The FBI was on the scene of the Bari/Cherney bombing in a flash, "almost as if they had been standing around the corner holding their ears," said one of Bari's lawyers according to Steve Ongerth in his book "Redwood Uprising: From One Big Union to Earth First And the Bombing of Judi Bari" to be published soon.

FBI Agent McKinly from San Francisco, for instance, just happened to be in the neighborhood shopping for an apron for his child to use in a school play "when he heard on the radio about the explosion and went over to see what was going on," wrote Ongerth. Like there weren't enough stores in San Francisco? Here are the lyrics of a song written by Darryl Cherney not long after the bombing that Steve Ongerth includes in his book. "Now Judi Bari is a mother of two children. A pipe bomb went ripping through her womb. She cries in pain at night time, In her Willits cabin room. FBI is back again with COINTELPRO. Richard Held is the man they know they trust. With Lieutenant Sims his henchman, It's a world of boom and bust. But we'll answer with non-violence, For seeking justice is our plan, And we'll avenge our wounded comrade, As we defend the ravaged land…" Darryl's song may never hit the top ten but he's put into song a memorial to a woman who will be long-remembered and admired on the USA's "Left Coast" and anywhere environmentalists try to raise consciousness.

At her first public appearance, August 14, 1990, Judi Bari attended an eco-femininist demonstration at the Federal Building in San Francisco demanding an "Investigation of the Investigators." A photo I took shows Anna-Marie Stenberg standing behind Judi's wheelchair, the bright colors of A-M's tie-dye T shirt making an unmistakable halo for our living martyr.

"WHEN YOU FIND THE BOMBER, FIRE HIM," shouted Anna-Marie, whose IQ and quick wit matched Judi's and may have been one of the reasons Judi--a definite control freak--eventually turned on Anna-Marie. When I took Anna-Marie's side in a dispute between the two, the look I got from Judi made me know I was persona non grata forEVER.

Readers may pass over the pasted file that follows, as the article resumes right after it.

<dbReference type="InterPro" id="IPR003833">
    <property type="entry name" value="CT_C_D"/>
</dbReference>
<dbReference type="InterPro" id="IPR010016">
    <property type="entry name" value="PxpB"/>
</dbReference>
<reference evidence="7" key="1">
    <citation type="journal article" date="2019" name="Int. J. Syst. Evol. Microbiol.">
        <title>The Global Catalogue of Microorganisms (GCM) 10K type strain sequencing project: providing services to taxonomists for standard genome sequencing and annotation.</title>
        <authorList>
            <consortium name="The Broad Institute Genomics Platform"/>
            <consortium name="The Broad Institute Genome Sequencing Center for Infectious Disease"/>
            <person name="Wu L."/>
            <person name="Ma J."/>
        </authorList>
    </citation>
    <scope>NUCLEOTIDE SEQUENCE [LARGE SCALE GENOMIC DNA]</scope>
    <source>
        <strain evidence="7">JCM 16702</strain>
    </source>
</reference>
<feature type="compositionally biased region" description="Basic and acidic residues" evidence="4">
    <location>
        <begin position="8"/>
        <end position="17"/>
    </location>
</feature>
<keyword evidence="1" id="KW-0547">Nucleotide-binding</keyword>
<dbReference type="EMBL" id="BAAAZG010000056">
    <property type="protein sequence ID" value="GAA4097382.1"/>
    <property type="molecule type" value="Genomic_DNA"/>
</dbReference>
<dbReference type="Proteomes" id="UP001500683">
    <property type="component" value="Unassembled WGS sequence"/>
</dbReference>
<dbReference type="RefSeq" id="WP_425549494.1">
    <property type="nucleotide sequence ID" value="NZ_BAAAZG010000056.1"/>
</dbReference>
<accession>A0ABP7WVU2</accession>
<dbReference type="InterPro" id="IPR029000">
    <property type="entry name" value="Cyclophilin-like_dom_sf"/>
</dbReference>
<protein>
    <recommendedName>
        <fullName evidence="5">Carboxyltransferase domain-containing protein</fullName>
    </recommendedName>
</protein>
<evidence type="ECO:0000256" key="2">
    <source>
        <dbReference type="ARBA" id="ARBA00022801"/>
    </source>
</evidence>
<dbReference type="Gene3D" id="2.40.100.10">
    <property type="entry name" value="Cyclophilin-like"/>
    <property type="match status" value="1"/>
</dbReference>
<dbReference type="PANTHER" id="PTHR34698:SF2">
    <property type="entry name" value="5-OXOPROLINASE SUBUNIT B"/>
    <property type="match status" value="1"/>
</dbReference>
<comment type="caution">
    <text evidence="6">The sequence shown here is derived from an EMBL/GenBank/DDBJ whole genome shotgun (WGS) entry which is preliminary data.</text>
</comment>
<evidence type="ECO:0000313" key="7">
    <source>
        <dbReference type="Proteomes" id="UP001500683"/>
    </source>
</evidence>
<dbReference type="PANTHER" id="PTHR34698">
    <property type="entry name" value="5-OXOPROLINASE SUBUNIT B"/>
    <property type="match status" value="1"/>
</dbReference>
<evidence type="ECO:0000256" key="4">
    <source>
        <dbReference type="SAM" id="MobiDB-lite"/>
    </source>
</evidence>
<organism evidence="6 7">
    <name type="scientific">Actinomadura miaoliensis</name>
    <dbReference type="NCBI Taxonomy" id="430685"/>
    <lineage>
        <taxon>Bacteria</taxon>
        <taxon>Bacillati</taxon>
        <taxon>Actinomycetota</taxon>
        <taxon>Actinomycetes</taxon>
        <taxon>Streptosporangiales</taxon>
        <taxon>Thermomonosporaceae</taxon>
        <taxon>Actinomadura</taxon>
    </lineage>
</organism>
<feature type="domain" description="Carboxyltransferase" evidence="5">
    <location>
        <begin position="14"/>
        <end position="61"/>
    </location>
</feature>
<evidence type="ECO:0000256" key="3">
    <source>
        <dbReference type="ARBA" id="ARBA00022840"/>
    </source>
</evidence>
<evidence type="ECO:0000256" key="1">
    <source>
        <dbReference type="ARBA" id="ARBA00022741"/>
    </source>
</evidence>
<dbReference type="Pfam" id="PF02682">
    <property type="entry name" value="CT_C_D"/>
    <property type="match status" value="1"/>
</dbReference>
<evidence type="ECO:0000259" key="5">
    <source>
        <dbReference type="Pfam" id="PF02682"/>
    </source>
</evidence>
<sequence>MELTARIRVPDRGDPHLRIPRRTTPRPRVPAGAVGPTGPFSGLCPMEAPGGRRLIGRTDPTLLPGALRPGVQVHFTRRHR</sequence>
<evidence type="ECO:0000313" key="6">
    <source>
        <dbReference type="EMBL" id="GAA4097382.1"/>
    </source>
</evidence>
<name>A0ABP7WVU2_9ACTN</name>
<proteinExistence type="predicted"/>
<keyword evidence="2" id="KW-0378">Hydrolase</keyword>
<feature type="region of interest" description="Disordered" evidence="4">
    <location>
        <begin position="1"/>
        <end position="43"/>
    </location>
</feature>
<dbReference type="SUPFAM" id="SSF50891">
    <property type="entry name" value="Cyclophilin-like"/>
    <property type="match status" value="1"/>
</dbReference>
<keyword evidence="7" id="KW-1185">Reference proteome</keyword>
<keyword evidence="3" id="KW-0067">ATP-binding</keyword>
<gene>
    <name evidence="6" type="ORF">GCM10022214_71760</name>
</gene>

And sure enough after that, I would get the cold shoulder at meetings or base camps or demos. At the rally in front of the Federal Building, speaker after speaker including Dolores Huerta, the farmworker organizer, cited a long list of FBI abuses while others in the crowd circulated petitions demanding legislators move quickly to protect environmentalists from such as the Federal Bureau of Investigation. "Now that the Cold War was cooling, it was obvious to many of us that COINTELPRO had targeted the environmental movement as currently the most serious threat to the lifestyles of America's rich and famous," I wrote in an article published in "The Mendocino Country Environmentalist" September 1, 1990.

The name Buckminster Fuller tagged the CIA with--"Capitalism's Invisible Army" also included the FBI and the rest of the vast Intel community I still claim. In a show of credibility and solidarity with Bari and Cherney, many at the rally wore silver colored duct tape-like armbands. It was similar tape that can be found in most homes that was allegedly used to make the bomb and was key "evidence" in the Bureau's case against Bari because a roll of it was found in her home. Expletive! Expletive! EXPLETIVE! Some of the signs at the rally appeared like a contest to rename the Bureau using it's present acronym--"Federal Bureau of Inquisition," "Fabricate, Brutalize, Intimidate" to name a few. Sedonia and her new husband-to-be, Barton Stone (aka "Bird Brother"), were at the rally. I had Bird Brother write with a broad felt pen on the top of my bald pate "FBI Exposed" over which I placed a traditional English barrister's wig that went with the black gown I wore and the sign I held, "Verdict is in … FBI GUILTY. . . on all counts." Anytime I saw a camera, I'd remove the wig and bow low enough for the words on my head to be seen. But the gimmick didn't go over nearly as well as a similar message I created at a Redwood Summer rally in Fort Bragg the previous July 21. At that demonstration I had a friend write "The Great Mendocino Desert" on my dome. "One 'S' or two?" my friend asked. "Two," I responded wrongly. But luckily a better speller intervened. Over that sign, I wore a baseball helmet covered with lichen and tiny wire brush-like green trees common at Christmas. Signs fore and aft on the helmet read "Ask me what a clearcut is." At which request, I would remove the helmet, and bend over to show the sign on my head. The TV and print media loved it and a photo even appeared in the "Fort Bragg Advocate," July 26, 1990. Judi Bari died 6:45 AM, Sunday, March 2, 1997, of inoperable breast cancer less than six months after diagnosis, proclaiming her innocence in the car-bombing. She was 47.